I was unable to find a pair of EMT shears in either of the dollar stores that I shopped at, but I have spares so one will go into the kit. EMT shears are right up there with rolled gauze and triangular bandages in utility. There's not much you can't cut with them, as I used to show the Cub Scouts by cutting pennies in half. They make short work of seat belts, clothing, and light metal, and the rounded nose keeps you from inflicting damage (most of the time). They can be found on Amazon or picked up at an actual pharmacy/health care supply store for a few dollars.

    Tourniquets are a specialty item, so I didn't expect to find them in a dollar store. Give me a stick and one of the bandannas and I'll make a field-expedient tourniquet. I can think of several ways to make one, so the lack of one doesn't bother me as much as some (tactical) folks think it should.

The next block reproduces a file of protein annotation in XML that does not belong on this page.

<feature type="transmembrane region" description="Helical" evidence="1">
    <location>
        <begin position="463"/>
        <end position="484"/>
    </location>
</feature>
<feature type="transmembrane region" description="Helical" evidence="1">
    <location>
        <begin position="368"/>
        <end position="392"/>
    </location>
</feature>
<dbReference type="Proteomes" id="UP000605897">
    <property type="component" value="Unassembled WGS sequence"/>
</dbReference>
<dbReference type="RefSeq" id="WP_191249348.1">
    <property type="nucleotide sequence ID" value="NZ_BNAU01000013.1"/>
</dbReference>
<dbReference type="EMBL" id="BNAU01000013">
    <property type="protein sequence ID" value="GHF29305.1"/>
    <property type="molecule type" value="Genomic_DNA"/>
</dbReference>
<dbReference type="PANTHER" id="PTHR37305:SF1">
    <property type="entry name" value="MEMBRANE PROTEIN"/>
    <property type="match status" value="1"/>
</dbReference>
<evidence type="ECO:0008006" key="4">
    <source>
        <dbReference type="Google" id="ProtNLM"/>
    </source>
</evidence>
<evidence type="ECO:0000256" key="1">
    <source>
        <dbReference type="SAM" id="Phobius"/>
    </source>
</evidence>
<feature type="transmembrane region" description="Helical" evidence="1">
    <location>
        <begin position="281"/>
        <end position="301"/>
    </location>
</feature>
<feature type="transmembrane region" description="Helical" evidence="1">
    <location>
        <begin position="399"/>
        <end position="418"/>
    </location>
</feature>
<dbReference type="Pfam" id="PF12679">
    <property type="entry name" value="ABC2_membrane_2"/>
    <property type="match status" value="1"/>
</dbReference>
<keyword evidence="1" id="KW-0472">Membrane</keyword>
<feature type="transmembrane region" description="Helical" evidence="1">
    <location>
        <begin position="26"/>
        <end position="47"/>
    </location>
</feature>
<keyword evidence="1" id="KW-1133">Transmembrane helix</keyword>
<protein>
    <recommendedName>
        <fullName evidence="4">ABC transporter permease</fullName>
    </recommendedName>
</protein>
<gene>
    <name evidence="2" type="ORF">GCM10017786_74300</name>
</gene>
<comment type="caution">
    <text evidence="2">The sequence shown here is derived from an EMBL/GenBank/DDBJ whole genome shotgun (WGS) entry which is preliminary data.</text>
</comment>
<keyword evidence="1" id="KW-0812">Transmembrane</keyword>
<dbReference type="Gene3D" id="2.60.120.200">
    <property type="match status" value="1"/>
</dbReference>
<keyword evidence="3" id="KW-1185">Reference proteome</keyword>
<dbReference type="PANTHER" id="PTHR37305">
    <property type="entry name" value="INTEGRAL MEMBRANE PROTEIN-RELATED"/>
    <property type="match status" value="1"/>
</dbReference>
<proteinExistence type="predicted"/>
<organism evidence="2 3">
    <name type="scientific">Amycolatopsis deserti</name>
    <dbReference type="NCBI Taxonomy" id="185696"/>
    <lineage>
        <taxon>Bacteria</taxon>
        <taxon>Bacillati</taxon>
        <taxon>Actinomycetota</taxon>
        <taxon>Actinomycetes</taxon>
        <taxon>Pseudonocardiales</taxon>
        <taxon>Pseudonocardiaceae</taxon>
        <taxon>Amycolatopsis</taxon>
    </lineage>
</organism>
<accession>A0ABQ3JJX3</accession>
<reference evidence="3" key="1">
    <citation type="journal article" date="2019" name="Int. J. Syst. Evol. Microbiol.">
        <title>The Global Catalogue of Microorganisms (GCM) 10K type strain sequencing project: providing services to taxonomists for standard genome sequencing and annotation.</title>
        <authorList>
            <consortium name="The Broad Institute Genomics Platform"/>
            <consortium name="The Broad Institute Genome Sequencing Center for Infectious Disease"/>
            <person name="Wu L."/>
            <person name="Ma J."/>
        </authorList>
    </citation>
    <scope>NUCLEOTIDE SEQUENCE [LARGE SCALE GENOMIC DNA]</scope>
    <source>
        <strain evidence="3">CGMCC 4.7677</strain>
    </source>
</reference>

With the recent (2016) changes in CPR training, they now emphasize rapid compressions and breathing is secondary, I'm finding it harder to locate CPR shields to protect the aid-giver from contact with potentially dangerous bodily fluids. I can get them online, so they're on my shopping list. Get CPR training through the Red Cross or American Heart Association, it's cheap and a lot of businesses will pay for their employees' training.


    Supplies totaled up to $23.13, but the bag was $8.00 and that puts me at $31.13, slightly over the $30 limit. 

    To remedy this, I also picked up a plastic container with a latching lid. Made of hard plastic and thinner than the bag, the 11”x”x6”x2” box held everything once I got rid of all the extra packaging. It only cost $2.75, dropping my total to $25.88.

    I think I'll stick with the bag for convenience, durability, and the extra room to add to the kit later.

    Wednesday, July 11, 2018